Just Say No To Costco

In an effort to preserve industry in Seattle, the City just passed legislation limiting the size of non-industrial uses in industrial zones. Retail uses are limited to 25,000 square feet, which is roughly half the size of a modern Safeway, and one-seventh the size of the titanic 175,000-square-foot Costco on 4th Ave S., which is in an industrial zone.

I wasn’t living in Seattle when the 4th Ave Costco was built in 1983 — but I suspect it didn’t create much controversy. Everybody loves Costco. Except me. Is it really worth that long drive to save a dollar on a box of Cheerios the size of filing cabinet? Well, that may be a matter of opinion. But here’s what’s not just a matter of opinion: Costco is contrary to a sustainable future. It’s Walmart with better employee benefits. Yet most Seattlites seem to give a big thumbs up to Costco while they deride Walmart. What gives?

6 Responses to “Just Say No To Costco”

  1. Dave Bordoley

    I’m not totally sure I agree with your anti-costco stance. In general it is environmentally preferable to purchase items in bulk as it reduces the amount of packaging needed for transport etc., leading to less excess waste as well. I know that when I go to to costco, I’m usually carpooling with one or two other people and we all load up in a single trip to the big box. Also to costco’s credit they don’t hand out paper/plastic bags, and instead pack groceries etc. in left over shipping containers. Contrast this to trader joes where i consistently need to ask them to pack my groceries in a used box (on the days i forget to bring my gigantic messenger bag).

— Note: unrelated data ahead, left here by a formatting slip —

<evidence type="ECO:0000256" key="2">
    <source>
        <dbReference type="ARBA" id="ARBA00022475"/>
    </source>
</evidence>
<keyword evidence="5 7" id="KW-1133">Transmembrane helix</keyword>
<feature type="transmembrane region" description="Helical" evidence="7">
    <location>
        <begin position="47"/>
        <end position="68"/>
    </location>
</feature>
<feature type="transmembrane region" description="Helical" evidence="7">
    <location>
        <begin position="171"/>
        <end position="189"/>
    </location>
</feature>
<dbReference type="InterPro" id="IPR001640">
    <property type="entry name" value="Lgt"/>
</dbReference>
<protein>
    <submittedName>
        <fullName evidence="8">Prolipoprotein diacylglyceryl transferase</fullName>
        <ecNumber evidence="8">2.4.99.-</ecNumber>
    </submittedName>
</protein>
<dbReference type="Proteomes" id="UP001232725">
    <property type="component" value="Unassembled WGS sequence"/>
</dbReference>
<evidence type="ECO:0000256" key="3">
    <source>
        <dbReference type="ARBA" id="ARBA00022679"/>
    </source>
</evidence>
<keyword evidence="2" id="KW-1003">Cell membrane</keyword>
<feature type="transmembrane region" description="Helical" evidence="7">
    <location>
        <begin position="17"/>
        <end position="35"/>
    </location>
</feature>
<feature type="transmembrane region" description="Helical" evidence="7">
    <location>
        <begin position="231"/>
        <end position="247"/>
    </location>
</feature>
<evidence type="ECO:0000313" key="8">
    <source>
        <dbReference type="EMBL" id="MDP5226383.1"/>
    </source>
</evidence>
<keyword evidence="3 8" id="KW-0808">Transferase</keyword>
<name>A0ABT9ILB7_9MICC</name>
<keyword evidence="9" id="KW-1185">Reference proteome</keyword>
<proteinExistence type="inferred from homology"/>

That said the massive parking lot is rather atrocious.

  2. michael

    yeah, even though Costco does better than other big boxes in terms of employee benefits, it still is based on a model of mass consumption and cheap developing world labor while it drains the local economies of whatever community they are in. Yes, we operate in a free-market, and thus are on a never-ending quest for the lowest prices, but at what cost?
    off my soap box now…

  3. dan bertolet

    From Sightline:

    “What you put in your grocery bags probably makes a bigger difference than what kind of bag you choose. So does how you get to and from the store.”


  4. Ban Big Box | hugeasscity

    […] The solution to the big box problem is simple: Ban them. Now just hold on to your “it will never happen” and mark this: Seattle has already done it. Last December, the City passed an ordinance limiting the size of retail uses in industrial zones to 25,000 square feet. Expand that to all zones in Seattle, and you’re done. […]

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